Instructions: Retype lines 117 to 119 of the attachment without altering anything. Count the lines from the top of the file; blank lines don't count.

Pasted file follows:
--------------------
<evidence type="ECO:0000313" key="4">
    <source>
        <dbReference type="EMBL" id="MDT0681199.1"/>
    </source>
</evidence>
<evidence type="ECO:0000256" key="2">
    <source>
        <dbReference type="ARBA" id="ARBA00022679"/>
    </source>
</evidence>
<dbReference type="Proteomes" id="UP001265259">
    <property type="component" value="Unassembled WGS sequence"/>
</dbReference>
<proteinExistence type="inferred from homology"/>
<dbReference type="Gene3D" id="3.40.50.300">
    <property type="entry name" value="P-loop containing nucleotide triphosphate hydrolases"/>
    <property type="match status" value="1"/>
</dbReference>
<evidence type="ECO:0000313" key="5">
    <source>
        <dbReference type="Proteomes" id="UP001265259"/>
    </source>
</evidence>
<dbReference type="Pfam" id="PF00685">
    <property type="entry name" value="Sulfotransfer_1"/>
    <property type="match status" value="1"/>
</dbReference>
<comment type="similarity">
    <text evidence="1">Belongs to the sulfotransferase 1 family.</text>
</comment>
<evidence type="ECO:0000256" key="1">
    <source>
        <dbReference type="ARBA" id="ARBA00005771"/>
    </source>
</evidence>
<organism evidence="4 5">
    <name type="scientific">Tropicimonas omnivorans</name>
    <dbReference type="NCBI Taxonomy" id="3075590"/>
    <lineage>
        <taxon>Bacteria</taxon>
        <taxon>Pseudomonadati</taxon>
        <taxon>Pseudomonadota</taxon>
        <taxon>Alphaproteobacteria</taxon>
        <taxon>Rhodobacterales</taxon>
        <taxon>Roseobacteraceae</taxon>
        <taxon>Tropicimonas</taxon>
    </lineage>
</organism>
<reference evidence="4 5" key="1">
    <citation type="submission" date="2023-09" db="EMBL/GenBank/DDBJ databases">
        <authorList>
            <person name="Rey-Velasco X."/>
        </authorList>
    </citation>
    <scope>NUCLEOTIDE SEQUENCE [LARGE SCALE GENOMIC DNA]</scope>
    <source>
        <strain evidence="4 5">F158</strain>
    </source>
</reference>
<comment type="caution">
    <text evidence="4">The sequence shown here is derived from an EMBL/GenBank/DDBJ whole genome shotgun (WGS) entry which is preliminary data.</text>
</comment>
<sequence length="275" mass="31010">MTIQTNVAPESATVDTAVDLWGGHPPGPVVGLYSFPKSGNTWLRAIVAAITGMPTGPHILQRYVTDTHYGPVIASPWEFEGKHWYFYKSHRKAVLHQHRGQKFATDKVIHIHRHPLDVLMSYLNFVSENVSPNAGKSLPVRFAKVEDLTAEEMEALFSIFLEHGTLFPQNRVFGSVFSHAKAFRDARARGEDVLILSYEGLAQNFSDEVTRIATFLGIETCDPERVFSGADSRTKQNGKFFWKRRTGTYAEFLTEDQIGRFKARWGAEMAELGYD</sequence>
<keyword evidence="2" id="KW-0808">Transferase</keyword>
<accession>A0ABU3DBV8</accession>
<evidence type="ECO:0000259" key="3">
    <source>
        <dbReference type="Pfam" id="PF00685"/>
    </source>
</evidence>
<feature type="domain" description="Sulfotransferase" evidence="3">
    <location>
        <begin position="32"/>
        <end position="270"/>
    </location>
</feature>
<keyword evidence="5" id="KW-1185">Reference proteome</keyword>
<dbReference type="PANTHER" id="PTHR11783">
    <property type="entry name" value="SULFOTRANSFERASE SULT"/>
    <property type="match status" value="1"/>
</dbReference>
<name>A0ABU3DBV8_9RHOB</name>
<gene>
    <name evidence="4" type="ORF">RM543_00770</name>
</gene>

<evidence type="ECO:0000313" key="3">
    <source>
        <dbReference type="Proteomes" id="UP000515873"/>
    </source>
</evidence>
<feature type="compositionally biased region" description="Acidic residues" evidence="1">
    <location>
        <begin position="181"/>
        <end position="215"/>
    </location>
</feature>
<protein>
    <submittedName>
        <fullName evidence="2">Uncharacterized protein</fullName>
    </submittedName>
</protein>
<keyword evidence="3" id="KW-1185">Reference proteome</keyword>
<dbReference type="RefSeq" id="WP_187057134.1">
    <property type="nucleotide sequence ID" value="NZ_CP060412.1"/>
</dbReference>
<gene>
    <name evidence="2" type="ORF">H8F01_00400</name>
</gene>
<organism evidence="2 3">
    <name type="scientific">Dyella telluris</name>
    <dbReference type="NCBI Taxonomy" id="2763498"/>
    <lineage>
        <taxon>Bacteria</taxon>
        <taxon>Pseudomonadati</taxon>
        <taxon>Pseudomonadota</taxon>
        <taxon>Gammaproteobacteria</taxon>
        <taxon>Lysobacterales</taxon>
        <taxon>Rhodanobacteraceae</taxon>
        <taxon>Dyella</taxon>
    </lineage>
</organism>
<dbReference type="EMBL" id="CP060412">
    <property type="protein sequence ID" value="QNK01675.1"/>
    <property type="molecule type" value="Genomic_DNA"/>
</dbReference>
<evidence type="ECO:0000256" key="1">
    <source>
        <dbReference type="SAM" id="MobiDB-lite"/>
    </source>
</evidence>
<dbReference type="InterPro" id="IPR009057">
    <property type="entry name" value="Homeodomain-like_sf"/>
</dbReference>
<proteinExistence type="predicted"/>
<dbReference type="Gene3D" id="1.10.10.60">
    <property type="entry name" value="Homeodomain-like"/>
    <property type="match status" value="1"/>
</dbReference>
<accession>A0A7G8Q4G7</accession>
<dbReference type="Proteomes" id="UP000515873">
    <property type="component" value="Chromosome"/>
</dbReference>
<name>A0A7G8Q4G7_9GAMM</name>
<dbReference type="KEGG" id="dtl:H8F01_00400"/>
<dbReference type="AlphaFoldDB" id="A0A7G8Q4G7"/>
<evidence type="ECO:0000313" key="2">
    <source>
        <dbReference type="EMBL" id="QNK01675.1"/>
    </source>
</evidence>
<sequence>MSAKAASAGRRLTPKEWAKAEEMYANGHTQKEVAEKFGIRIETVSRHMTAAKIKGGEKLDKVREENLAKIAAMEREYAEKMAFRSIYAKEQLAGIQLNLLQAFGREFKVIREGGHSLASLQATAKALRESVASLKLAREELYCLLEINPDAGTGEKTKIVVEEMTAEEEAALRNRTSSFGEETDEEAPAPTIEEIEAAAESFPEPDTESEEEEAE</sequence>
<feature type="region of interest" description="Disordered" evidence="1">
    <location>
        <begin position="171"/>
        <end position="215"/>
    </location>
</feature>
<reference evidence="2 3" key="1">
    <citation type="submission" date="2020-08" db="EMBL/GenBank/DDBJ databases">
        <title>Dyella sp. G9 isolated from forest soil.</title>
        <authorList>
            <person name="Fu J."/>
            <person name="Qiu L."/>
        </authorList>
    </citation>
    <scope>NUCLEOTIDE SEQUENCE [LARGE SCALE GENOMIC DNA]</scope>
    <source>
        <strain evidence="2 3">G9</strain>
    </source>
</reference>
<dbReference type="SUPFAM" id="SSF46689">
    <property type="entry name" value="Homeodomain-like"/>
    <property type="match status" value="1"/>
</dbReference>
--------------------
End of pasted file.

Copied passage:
        <taxon>Lysobacterales</taxon>
        <taxon>Rhodanobacteraceae</taxon>
        <taxon>Dyella</taxon>